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C.D. Warner, et al., comp.  The Library of the World’s Best Literature.
An Anthology in Thirty Volumes.  1917.
 
Death and Character of Tiberius
By Tacitus (56–c. 120 A.D.)
 
From the ‘Annals’: Translation of Alfred John Church and William Jackson Brodribb

ON the 15th of March, his breath failing, he was believed to have expired; and Caius Cæsar was going forth with a numerous throng of congratulating followers to take the first possession of the empire, when suddenly news came that Tiberius was recovering his voice and sight, and calling for persons to bring him food to revive him from his faintness. Then ensued a universal panic; and while the rest fled hither and thither, every one feigning grief or ignorance, Caius Cæsar, in silent stupor, passed from the highest hopes to the extremity of apprehension. Marco, nothing daunted, ordered the old emperor to be smothered under a huge heap of clothes; and all to quit the entrance-hall.  1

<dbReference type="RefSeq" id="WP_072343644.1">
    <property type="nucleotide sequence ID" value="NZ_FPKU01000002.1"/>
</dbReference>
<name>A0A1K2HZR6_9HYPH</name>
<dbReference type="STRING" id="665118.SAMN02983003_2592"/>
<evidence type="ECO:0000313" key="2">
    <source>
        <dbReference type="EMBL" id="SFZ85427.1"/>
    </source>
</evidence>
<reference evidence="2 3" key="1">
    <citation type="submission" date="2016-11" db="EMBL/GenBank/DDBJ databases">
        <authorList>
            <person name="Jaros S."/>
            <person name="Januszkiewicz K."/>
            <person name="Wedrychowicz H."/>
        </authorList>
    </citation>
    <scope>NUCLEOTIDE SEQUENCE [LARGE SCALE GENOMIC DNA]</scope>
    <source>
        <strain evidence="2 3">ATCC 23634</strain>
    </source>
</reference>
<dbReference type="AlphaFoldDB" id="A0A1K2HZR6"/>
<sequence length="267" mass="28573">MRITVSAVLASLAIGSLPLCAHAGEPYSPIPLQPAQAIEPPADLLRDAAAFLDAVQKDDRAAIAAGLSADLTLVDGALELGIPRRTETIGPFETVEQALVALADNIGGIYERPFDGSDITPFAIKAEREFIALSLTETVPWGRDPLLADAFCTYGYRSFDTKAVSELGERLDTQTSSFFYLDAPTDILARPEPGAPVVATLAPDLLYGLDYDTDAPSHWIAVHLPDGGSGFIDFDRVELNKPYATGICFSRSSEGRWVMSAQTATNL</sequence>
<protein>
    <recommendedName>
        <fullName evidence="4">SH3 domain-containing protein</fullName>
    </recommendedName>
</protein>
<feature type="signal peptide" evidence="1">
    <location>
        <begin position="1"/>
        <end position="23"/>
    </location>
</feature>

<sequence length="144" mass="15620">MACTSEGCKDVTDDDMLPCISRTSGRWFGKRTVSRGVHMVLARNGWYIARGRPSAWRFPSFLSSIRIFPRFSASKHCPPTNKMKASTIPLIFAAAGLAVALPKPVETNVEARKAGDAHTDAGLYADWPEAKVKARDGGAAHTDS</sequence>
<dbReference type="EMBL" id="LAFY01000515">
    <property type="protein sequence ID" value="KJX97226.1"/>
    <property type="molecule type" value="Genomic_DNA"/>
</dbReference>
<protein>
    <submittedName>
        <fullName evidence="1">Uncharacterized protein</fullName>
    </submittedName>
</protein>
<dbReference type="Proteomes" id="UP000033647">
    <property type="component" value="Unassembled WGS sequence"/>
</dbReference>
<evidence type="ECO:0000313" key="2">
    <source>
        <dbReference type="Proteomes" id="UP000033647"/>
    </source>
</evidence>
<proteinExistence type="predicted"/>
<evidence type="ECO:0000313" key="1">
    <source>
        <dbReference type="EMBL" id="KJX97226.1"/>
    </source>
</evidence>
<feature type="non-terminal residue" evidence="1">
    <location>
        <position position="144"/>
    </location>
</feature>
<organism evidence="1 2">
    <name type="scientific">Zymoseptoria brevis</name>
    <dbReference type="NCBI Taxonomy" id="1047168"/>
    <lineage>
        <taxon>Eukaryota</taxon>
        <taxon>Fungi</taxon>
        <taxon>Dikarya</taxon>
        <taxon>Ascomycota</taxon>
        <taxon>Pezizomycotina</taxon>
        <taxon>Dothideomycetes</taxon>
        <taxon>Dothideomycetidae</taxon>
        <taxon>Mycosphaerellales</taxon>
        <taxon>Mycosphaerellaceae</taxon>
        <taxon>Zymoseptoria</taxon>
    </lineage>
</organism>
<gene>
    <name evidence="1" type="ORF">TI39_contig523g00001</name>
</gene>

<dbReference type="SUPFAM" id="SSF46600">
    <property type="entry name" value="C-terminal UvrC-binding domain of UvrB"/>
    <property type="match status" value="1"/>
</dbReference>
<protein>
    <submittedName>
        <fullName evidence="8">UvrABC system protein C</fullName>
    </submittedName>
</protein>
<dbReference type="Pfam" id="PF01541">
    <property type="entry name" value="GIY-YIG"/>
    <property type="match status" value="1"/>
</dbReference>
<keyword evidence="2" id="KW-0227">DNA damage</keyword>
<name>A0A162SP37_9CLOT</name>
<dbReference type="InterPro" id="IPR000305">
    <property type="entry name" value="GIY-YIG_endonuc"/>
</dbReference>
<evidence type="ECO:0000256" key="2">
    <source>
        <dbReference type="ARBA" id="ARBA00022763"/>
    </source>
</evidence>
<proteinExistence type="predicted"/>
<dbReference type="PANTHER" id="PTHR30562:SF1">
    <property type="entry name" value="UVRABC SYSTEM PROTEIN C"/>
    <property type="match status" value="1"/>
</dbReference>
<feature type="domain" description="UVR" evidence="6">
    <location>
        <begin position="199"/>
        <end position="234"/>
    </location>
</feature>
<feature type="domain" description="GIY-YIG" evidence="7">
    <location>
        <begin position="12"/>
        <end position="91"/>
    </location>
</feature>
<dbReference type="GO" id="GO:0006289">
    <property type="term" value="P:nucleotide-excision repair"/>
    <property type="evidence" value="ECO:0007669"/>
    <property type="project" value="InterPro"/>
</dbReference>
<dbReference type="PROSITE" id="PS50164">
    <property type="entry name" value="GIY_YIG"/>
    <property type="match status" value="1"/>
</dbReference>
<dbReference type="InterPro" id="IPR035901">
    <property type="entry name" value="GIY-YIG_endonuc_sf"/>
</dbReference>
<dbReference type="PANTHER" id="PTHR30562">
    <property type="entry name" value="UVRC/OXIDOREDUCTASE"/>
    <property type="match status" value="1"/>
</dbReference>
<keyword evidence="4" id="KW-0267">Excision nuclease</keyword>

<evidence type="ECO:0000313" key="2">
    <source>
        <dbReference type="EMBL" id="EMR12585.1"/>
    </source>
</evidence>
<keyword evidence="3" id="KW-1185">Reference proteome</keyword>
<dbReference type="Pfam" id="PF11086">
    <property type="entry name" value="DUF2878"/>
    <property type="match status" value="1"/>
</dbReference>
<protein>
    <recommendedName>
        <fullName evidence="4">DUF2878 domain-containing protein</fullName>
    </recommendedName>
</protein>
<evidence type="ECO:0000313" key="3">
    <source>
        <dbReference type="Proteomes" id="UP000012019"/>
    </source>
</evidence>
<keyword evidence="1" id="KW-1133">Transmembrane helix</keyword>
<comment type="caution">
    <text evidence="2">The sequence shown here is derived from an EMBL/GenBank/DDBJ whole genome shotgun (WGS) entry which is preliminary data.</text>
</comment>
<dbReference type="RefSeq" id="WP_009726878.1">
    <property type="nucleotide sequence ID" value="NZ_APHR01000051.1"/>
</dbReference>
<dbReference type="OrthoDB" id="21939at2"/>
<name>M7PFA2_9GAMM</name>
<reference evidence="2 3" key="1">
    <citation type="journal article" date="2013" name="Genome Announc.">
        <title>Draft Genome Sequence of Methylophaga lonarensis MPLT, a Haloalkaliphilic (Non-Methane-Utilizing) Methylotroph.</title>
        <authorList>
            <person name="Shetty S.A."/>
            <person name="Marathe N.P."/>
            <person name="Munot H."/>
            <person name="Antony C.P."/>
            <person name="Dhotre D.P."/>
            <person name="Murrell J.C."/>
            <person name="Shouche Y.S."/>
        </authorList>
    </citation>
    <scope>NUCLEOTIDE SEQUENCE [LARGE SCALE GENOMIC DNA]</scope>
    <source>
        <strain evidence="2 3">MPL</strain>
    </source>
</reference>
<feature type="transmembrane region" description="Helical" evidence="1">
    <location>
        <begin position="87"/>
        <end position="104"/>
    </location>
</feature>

And so died Tiberius in the seventy-eighth year of his age. Nero was his father, and he was on both sides descended from the Claudian house; though his mother passed by adoption, first into the Livian, then into the Julian family. From earliest infancy, perilous vicissitudes were his lot. Himself an exile, he was the companion of a proscribed father; and on being admitted as a stepson into the house of Augustus, he had to struggle with many rivals, so long as Marcellus and Agrippa, and subsequently Caius and Lucius Cæsar, were in their glory. Again, his brother Drusus enjoyed in a greater degree the affection of the citizens. But he was more than ever on dangerous ground after his marriage with Julia, whether he tolerated or escaped from his wife’s profligacy. On his return from Rhodes he ruled the emperor’s now heirless house for twelve years; and the Roman world, with absolute sway, for about twenty-three. His character too had its distinct periods. It was a bright time in his life and reputation while under Augustus he was a private citizen or held high offices; a time of reserve and crafty assumption of virtue, as long as Germanicus and Drusus were alive. Again, while his mother lived, he was a compound of good and evil; he was infamous for his cruelty, though he veiled his debaucheries, while he loved or feared Sejanus. Finally he plunged into every wickedness and disgrace, when, fear and shame being cast off, he simply indulged his own inclinations.  2
 
 
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